Blind people dream too:

  • Blind people who aren’t born blind see images in their dreams.

  • People who are born blind don’t see anything at all in dream but they still dream and their dreams are just as intense and interesting, but they involve the other senses beside sight.

In our dreams we only see faces that we already know (familiar faces):

It is proven that in a dream we can only see faces that we have seen in real life before.

People average Dreaming :

People dream about six years during their lives on average.

Gender Difference :

Men see dreams like more of aggression and women see dream more of their conversation and clothing.

Importance of dreaming

Dreaming plays an important role in in overall emotional, mental and physical well-being. Dreaming helps to tackle stress. Dreaming is a necessity and helps to recharge the mind and revitalize the body. Dreams help in overcoming symptoms of irritability, anxiety, quick tempered, lack of concentration, memory loss and over sensitivity. Dreams are important for surviving and thriving as they give insight into body, mind, and spirit. Through dreaming, we speak to ourselves, we guide ourselves through difficult situations, point ourselves toward what we really and truly need to love the life we are meant to live.

According to Freud our brain need dreams because dreams were the gateway to expertise the unconscious mind, our hidden dreams and underlying thoughts. Dream helps the individual in learning and overcoming fears. Dreams are more likely to happen in the course of rapid eye-movement.

Frequently Asked Questions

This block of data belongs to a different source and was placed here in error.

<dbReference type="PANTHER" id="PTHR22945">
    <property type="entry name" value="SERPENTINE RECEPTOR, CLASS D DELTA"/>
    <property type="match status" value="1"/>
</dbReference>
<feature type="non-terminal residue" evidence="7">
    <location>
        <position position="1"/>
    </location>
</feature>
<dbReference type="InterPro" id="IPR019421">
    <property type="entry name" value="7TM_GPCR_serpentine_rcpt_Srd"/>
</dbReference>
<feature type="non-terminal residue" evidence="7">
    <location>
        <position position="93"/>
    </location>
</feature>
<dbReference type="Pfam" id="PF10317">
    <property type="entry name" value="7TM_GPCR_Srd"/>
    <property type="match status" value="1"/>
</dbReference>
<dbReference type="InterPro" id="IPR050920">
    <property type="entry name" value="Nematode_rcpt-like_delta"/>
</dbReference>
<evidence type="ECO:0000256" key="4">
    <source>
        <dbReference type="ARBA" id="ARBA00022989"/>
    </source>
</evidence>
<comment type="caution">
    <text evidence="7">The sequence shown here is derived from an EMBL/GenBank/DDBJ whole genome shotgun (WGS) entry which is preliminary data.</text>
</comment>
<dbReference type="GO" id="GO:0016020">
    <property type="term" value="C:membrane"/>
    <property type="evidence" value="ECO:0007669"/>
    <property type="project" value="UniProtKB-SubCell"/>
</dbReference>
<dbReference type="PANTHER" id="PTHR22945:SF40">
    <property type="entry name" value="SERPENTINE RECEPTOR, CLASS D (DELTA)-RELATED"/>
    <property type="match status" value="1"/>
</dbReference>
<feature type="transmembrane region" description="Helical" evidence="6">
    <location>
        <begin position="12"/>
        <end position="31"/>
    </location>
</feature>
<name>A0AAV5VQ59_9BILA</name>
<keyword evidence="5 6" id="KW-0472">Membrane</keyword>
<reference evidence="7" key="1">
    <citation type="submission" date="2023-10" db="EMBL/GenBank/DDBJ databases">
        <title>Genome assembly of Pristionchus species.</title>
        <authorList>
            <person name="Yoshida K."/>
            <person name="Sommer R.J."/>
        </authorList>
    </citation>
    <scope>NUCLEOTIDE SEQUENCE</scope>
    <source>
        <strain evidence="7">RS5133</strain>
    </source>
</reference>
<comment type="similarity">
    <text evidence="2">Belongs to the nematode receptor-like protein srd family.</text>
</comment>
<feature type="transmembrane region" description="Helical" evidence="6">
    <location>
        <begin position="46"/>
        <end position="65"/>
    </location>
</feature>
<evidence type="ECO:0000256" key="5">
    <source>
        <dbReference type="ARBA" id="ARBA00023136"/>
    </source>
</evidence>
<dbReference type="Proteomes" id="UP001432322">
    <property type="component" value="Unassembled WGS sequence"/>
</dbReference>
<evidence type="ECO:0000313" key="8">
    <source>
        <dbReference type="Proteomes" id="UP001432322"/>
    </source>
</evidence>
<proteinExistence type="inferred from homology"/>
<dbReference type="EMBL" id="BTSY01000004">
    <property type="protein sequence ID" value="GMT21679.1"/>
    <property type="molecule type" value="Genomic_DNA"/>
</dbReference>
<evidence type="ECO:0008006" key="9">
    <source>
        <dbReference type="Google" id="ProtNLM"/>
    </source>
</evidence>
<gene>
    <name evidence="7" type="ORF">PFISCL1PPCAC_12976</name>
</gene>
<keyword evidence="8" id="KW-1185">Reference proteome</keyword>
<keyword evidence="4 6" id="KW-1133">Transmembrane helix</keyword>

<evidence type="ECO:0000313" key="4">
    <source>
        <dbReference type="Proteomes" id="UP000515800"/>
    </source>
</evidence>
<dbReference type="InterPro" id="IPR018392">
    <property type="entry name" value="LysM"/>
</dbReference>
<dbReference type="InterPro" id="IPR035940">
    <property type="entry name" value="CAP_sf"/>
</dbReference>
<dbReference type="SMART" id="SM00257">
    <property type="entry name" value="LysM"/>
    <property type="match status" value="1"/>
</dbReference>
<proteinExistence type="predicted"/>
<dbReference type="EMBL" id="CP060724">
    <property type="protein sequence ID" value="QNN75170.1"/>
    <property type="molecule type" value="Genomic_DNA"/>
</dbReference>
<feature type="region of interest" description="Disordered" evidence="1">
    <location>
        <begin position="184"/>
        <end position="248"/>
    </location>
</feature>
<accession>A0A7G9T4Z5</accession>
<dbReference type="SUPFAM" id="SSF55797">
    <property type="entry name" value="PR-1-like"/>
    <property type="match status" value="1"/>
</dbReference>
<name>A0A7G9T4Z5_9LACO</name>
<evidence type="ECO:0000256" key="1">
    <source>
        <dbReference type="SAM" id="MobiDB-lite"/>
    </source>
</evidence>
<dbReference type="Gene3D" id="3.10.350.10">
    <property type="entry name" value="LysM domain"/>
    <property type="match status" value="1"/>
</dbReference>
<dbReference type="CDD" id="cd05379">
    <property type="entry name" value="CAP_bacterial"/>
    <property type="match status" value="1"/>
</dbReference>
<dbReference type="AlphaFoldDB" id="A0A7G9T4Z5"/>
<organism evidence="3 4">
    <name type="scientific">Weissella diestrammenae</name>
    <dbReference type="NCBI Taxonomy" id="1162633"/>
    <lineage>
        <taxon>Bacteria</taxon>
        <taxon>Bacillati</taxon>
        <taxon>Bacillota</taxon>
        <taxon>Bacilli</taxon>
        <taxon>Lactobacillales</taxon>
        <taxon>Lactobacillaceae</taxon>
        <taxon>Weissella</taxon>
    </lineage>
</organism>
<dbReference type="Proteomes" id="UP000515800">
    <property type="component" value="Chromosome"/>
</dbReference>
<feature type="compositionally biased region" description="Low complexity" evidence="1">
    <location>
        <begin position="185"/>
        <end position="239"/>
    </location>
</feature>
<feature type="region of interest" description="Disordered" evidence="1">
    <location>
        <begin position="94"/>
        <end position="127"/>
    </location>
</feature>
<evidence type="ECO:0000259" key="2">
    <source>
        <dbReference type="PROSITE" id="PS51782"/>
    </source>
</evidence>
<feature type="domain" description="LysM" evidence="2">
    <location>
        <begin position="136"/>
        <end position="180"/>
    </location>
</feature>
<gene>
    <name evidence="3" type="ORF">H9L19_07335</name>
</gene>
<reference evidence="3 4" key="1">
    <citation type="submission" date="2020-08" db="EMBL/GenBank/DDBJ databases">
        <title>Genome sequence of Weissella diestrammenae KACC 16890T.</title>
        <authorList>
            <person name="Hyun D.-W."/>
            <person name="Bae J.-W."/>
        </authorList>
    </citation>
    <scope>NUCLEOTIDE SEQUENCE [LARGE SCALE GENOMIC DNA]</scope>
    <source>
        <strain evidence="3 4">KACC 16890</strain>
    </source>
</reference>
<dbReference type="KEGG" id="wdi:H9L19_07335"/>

Here are some frequently asked questions regarding what are the dreams.

What does it mean to have vivid dreams?

While we may consider any dream that we encounter in REM sleep “vivid,” with vivid dreaming, it’s used to explained a specifically intense dream that felt very real.

Are bad dreams a sign?

An expected 3% to 7% of adults can’t get rest because horrifying dreams wreak destruction on their sleeping patterns. Specifically bad dreams can be an indicator of mental health issues, such as post-traumatic stress disorder depression and anxiety.

Are dreams real?

In opposition to the rationalist theory that dreams aren’t real (“You’re just dreaming”), dreams are very much genuine. They pass on real data, real effect , genuine feelings, and have real outcomes if overlooked.


1. What are the dreams?: A dream is a series of ideas and images that normally occur automatically in the mind during sleep. Dreams can be emotional, confusing, or even boring. Sleep is divided into two categories: Rapid and Non-Rapid eye movement. Dreams occur only during the rapid eye movement sleep as when our brain is fully active and the person is sleep. But sometimes they can also happen when there is no REM. Sleep can make a single cycle where our brain progresses sequentially through each stage of sleep: wake, light sleep, deep sleep, REM, and repeat.

2. Our brain needs dreams because dreams were the gateway to expertise the unconscious mind, our hidden dreams and underlying thoughts. Dreams help us in learning, overcoming fear and they can therapeutic too. There are some facts about the dream such as dream drugs. Dreaming is important because dreaming plays an important role in in overall emotional, mental and physical well-being.